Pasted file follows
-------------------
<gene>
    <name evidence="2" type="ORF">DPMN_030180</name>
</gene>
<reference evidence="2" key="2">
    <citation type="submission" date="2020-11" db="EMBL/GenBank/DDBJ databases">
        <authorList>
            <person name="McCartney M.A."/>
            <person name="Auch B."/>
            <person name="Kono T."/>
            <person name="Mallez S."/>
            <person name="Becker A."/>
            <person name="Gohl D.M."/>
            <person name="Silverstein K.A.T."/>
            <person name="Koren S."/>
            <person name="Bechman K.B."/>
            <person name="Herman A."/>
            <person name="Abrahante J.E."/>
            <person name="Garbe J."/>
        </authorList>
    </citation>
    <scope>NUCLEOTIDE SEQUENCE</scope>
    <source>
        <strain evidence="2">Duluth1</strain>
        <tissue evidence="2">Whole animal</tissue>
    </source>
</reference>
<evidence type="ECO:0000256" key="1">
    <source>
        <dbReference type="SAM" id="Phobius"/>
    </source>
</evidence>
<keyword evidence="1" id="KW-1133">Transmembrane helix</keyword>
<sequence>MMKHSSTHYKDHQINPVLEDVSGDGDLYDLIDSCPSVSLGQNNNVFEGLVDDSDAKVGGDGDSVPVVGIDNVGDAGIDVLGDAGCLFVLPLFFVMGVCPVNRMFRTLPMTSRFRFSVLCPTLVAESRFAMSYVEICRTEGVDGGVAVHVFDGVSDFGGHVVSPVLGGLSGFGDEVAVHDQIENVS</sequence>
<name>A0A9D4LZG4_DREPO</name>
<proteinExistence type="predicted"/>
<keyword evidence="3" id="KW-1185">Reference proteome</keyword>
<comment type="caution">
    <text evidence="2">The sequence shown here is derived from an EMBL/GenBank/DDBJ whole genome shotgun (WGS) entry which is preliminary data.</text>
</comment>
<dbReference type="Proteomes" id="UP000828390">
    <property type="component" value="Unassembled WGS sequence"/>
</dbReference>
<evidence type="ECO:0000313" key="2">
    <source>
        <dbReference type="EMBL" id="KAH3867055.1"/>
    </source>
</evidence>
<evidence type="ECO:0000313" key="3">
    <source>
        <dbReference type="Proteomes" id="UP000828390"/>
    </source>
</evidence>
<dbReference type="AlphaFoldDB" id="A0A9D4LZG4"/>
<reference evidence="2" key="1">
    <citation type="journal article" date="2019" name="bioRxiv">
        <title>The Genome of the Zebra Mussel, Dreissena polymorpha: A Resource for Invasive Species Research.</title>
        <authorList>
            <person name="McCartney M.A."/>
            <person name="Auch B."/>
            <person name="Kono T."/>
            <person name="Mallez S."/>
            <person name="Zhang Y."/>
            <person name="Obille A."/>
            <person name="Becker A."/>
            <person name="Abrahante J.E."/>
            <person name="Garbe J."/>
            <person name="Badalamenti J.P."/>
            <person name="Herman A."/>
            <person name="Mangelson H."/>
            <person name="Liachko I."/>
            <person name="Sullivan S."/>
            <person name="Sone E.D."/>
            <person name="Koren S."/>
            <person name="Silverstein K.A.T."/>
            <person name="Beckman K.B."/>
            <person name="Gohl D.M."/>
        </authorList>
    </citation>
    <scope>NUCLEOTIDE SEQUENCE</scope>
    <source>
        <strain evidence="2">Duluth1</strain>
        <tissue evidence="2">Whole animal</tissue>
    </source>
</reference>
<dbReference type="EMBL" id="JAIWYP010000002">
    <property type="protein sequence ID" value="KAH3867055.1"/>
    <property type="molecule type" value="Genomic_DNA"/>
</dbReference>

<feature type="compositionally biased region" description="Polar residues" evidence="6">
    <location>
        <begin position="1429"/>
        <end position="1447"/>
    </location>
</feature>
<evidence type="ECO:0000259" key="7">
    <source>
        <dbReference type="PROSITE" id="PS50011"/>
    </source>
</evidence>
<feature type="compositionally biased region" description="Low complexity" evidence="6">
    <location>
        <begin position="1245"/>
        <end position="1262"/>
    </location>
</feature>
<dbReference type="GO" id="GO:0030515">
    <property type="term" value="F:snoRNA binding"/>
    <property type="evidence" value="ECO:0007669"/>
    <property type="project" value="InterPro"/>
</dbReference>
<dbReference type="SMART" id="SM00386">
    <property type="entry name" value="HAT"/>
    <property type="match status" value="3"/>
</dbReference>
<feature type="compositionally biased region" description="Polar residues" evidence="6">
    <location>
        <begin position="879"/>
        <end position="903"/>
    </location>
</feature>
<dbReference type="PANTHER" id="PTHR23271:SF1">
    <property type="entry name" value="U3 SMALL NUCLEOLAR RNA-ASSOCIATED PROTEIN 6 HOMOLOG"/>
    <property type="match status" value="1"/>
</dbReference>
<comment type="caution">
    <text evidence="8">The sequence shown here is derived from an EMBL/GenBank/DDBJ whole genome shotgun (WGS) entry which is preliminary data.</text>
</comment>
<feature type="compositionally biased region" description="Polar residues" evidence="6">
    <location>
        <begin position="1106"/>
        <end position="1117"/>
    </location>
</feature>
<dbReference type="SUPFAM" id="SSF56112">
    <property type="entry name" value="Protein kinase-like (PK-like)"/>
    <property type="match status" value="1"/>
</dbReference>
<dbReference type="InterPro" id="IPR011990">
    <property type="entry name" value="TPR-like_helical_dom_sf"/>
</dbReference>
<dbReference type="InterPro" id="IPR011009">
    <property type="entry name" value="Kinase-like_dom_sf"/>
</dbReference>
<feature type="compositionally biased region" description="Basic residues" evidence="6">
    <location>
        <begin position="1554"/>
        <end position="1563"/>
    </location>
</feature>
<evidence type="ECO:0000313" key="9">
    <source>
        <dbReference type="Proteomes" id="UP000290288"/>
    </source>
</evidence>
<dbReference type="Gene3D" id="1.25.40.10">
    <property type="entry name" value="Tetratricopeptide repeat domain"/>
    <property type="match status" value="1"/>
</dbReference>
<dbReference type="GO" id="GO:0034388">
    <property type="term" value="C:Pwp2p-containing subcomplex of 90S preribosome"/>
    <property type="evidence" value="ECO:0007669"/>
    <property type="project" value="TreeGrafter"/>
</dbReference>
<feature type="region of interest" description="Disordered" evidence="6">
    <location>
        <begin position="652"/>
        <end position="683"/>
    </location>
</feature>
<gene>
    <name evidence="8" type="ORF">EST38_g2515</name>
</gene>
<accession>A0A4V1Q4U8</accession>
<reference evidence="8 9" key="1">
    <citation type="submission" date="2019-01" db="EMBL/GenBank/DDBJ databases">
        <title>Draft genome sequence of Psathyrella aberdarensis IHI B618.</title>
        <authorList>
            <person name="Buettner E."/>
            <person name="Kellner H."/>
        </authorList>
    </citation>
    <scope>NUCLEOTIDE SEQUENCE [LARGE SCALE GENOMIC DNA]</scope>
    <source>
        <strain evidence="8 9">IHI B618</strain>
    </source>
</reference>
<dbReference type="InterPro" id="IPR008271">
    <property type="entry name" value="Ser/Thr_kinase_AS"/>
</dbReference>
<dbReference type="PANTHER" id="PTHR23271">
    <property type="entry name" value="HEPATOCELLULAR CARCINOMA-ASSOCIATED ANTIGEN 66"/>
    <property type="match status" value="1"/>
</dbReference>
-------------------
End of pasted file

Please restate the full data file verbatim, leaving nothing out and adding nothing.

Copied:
<gene>
    <name evidence="2" type="ORF">DPMN_030180</name>
</gene>
<reference evidence="2" key="2">
    <citation type="submission" date="2020-11" db="EMBL/GenBank/DDBJ databases">
        <authorList>
            <person name="McCartney M.A."/>
            <person name="Auch B."/>
            <person name="Kono T."/>
            <person name="Mallez S."/>
            <person name="Becker A."/>
            <person name="Gohl D.M."/>
            <person name="Silverstein K.A.T."/>
            <person name="Koren S."/>
            <person name="Bechman K.B."/>
            <person name="Herman A."/>
            <person name="Abrahante J.E."/>
            <person name="Garbe J."/>
        </authorList>
    </citation>
    <scope>NUCLEOTIDE SEQUENCE</scope>
    <source>
        <strain evidence="2">Duluth1</strain>
        <tissue evidence="2">Whole animal</tissue>
    </source>
</reference>
<evidence type="ECO:0000256" key="1">
    <source>
        <dbReference type="SAM" id="Phobius"/>
    </source>
</evidence>
<keyword evidence="1" id="KW-1133">Transmembrane helix</keyword>
<sequence>MMKHSSTHYKDHQINPVLEDVSGDGDLYDLIDSCPSVSLGQNNNVFEGLVDDSDAKVGGDGDSVPVVGIDNVGDAGIDVLGDAGCLFVLPLFFVMGVCPVNRMFRTLPMTSRFRFSVLCPTLVAESRFAMSYVEICRTEGVDGGVAVHVFDGVSDFGGHVVSPVLGGLSGFGDEVAVHDQIENVS</sequence>
<name>A0A9D4LZG4_DREPO</name>
<proteinExistence type="predicted"/>
<keyword evidence="3" id="KW-1185">Reference proteome</keyword>
<comment type="caution">
    <text evidence="2">The sequence shown here is derived from an EMBL/GenBank/DDBJ whole genome shotgun (WGS) entry which is preliminary data.</text>
</comment>
<dbReference type="Proteomes" id="UP000828390">
    <property type="component" value="Unassembled WGS sequence"/>
</dbReference>
<evidence type="ECO:0000313" key="2">
    <source>
        <dbReference type="EMBL" id="KAH3867055.1"/>
    </source>
</evidence>
<evidence type="ECO:0000313" key="3">
    <source>
        <dbReference type="Proteomes" id="UP000828390"/>
    </source>
</evidence>
<dbReference type="AlphaFoldDB" id="A0A9D4LZG4"/>
<reference evidence="2" key="1">
    <citation type="journal article" date="2019" name="bioRxiv">
        <title>The Genome of the Zebra Mussel, Dreissena polymorpha: A Resource for Invasive Species Research.</title>
        <authorList>
            <person name="McCartney M.A."/>
            <person name="Auch B."/>
            <person name="Kono T."/>
            <person name="Mallez S."/>
            <person name="Zhang Y."/>
            <person name="Obille A."/>
            <person name="Becker A."/>
            <person name="Abrahante J.E."/>
            <person name="Garbe J."/>
            <person name="Badalamenti J.P."/>
            <person name="Herman A."/>
            <person name="Mangelson H."/>
            <person name="Liachko I."/>
            <person name="Sullivan S."/>
            <person name="Sone E.D."/>
            <person name="Koren S."/>
            <person name="Silverstein K.A.T."/>
            <person name="Beckman K.B."/>
            <person name="Gohl D.M."/>
        </authorList>
    </citation>
    <scope>NUCLEOTIDE SEQUENCE</scope>
    <source>
        <strain evidence="2">Duluth1</strain>
        <tissue evidence="2">Whole animal</tissue>
    </source>
</reference>
<dbReference type="EMBL" id="JAIWYP010000002">
    <property type="protein sequence ID" value="KAH3867055.1"/>
    <property type="molecule type" value="Genomic_DNA"/>
</dbReference>

<feature type="compositionally biased region" description="Polar residues" evidence="6">
    <location>
        <begin position="1429"/>
        <end position="1447"/>
    </location>
</feature>
<evidence type="ECO:0000259" key="7">
    <source>
        <dbReference type="PROSITE" id="PS50011"/>
    </source>
</evidence>
<feature type="compositionally biased region" description="Low complexity" evidence="6">
    <location>
        <begin position="1245"/>
        <end position="1262"/>
    </location>
</feature>
<dbReference type="GO" id="GO:0030515">
    <property type="term" value="F:snoRNA binding"/>
    <property type="evidence" value="ECO:0007669"/>
    <property type="project" value="InterPro"/>
</dbReference>
<dbReference type="SMART" id="SM00386">
    <property type="entry name" value="HAT"/>
    <property type="match status" value="3"/>
</dbReference>
<feature type="compositionally biased region" description="Polar residues" evidence="6">
    <location>
        <begin position="879"/>
        <end position="903"/>
    </location>
</feature>
<dbReference type="PANTHER" id="PTHR23271:SF1">
    <property type="entry name" value="U3 SMALL NUCLEOLAR RNA-ASSOCIATED PROTEIN 6 HOMOLOG"/>
    <property type="match status" value="1"/>
</dbReference>
<comment type="caution">
    <text evidence="8">The sequence shown here is derived from an EMBL/GenBank/DDBJ whole genome shotgun (WGS) entry which is preliminary data.</text>
</comment>
<feature type="compositionally biased region" description="Polar residues" evidence="6">
    <location>
        <begin position="1106"/>
        <end position="1117"/>
    </location>
</feature>
<dbReference type="SUPFAM" id="SSF56112">
    <property type="entry name" value="Protein kinase-like (PK-like)"/>
    <property type="match status" value="1"/>
</dbReference>
<dbReference type="InterPro" id="IPR011990">
    <property type="entry name" value="TPR-like_helical_dom_sf"/>
</dbReference>
<dbReference type="InterPro" id="IPR011009">
    <property type="entry name" value="Kinase-like_dom_sf"/>
</dbReference>
<feature type="compositionally biased region" description="Basic residues" evidence="6">
    <location>
        <begin position="1554"/>
        <end position="1563"/>
    </location>
</feature>
<evidence type="ECO:0000313" key="9">
    <source>
        <dbReference type="Proteomes" id="UP000290288"/>
    </source>
</evidence>
<dbReference type="Gene3D" id="1.25.40.10">
    <property type="entry name" value="Tetratricopeptide repeat domain"/>
    <property type="match status" value="1"/>
</dbReference>
<dbReference type="GO" id="GO:0034388">
    <property type="term" value="C:Pwp2p-containing subcomplex of 90S preribosome"/>
    <property type="evidence" value="ECO:0007669"/>
    <property type="project" value="TreeGrafter"/>
</dbReference>
<feature type="region of interest" description="Disordered" evidence="6">
    <location>
        <begin position="652"/>
        <end position="683"/>
    </location>
</feature>
<gene>
    <name evidence="8" type="ORF">EST38_g2515</name>
</gene>
<accession>A0A4V1Q4U8</accession>
<reference evidence="8 9" key="1">
    <citation type="submission" date="2019-01" db="EMBL/GenBank/DDBJ databases">
        <title>Draft genome sequence of Psathyrella aberdarensis IHI B618.</title>
        <authorList>
            <person name="Buettner E."/>
            <person name="Kellner H."/>
        </authorList>
    </citation>
    <scope>NUCLEOTIDE SEQUENCE [LARGE SCALE GENOMIC DNA]</scope>
    <source>
        <strain evidence="8 9">IHI B618</strain>
    </source>
</reference>
<dbReference type="InterPro" id="IPR008271">
    <property type="entry name" value="Ser/Thr_kinase_AS"/>
</dbReference>
<dbReference type="PANTHER" id="PTHR23271">
    <property type="entry name" value="HEPATOCELLULAR CARCINOMA-ASSOCIATED ANTIGEN 66"/>
    <property type="match status" value="1"/>
</dbReference>